(Originally, this article was written for another publication but wasn't accepted. Better luck next time. So I'm happy to publish it here!)
On Tuesday, New England braced for a snowstorm. Not a blizzard or a Nor’easter, as the weatherman described on the evening news, but a “significant snow event.” Yet, the threat of inclement weather was not enough to keep us from attending a poetry reading given by former U.S. Poet Laureate Charles Simic. Accompanied by two fellow poets, we drove 40 miles from just outside of Boston to the Portsmouth Public Library in New Hampshire on a night with no stars in the sky. In other words, it was the perfect night for poetry.
Nearly 60 people attended the reading, co-sponsored by River Run Books. Held at the two-year-old library, there was barely a seat left in the venue. I’m always amazed at poetry audiences that come out to hear a little verse in the middle of winter. And this audience was certainly anticipating Simic’s quirky, imaginative work.
A prolific essayist, translator, and poet, Simic was called “Charlie” by the host from River Run Books. The host was a former student of his, but her introduction had a nice effect, making the whole evening seem rather informal. You could tell as he began that Simic really has an affection for reading to crowds because he was very generous with his time. He told stories, chatted with the audience, even chuckled when he had trouble taking the cap off a water bottle.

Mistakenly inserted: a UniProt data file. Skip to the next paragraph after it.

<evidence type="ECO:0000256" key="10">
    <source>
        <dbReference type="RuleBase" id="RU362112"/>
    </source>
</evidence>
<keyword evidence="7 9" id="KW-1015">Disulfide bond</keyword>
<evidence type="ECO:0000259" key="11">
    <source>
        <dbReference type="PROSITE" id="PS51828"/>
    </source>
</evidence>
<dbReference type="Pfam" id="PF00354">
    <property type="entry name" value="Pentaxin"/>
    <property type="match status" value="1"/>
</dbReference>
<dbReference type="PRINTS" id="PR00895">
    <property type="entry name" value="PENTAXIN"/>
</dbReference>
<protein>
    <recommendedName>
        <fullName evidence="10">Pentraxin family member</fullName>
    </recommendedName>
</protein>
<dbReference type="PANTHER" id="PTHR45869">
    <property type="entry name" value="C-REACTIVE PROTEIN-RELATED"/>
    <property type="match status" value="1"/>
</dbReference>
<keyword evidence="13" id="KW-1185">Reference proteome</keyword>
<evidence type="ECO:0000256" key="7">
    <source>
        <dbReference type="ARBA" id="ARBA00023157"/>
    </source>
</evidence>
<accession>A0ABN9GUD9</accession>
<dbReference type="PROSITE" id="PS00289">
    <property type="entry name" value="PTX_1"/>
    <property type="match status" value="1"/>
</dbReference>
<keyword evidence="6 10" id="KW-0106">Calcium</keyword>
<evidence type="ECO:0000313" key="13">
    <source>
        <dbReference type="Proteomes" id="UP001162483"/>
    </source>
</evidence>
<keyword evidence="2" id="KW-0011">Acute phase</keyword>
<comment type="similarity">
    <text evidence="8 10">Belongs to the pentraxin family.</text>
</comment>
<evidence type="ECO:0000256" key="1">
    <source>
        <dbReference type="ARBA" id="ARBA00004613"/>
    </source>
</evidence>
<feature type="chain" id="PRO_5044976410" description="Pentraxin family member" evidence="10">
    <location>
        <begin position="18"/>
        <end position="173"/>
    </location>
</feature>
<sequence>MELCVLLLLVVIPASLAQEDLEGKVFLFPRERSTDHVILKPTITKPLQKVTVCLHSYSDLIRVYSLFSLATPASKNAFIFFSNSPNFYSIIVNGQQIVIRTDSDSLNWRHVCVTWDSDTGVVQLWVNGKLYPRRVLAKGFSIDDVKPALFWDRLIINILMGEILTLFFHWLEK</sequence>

Most of the poems Simic read were either from his book Sixty Poems, or old poems that he had reworked. He said that Sixty Poems was a book of his favorites, filled with poems as far back as 1986 to the present. It was a book his publisher wanted him to do to coincide with his stint as poet laureate because, as he joked, the book would, “sell like hot cakes.”
Born in Belgrade, Simic and his parents immigrated to the United States when he was 16 years old. Through his travels and experiences, he has become a master of illuminating those unexpected moments that can forever change one’s outlook. From a poem about by a woman at a funeral in “Have You Met Miss Jones,” to one inspired by a movie dictionary called, “Mummy’s Curse,” his range of subject matter is truly unique. And yes, love seems to be a central theme. The characters in his poems carry a certain sweetness, such as the man and woman in “In the Planetarium,” his last poem of the evening. Each person’s point of view is treated with respect. I felt for the people in the poem, the man chomping at the bit to leave the planetarium, and the woman who said at the end of the poem, “I have never seen anything so beautiful.”
On this starless New Hampshire night, there was one star in full zenith. The audience clapped and cheered for Simic and his work. And after, the crown lingered, chatted within their groups, bought books, and all went up to share a kind word. I overheard a few stories about past readings he has given, about favorite poems and books. There was even a question about his time as poet laureate.
Simic’s work is distinctive. I liken him to that slightly daft uncle who tells a story that you don’t fully comprehend the meaning of until you’re on your way home in the car wondering what it all meant. The multiple layers of meaning are there to be unraveled. And that’s exactly what we did on the ride home.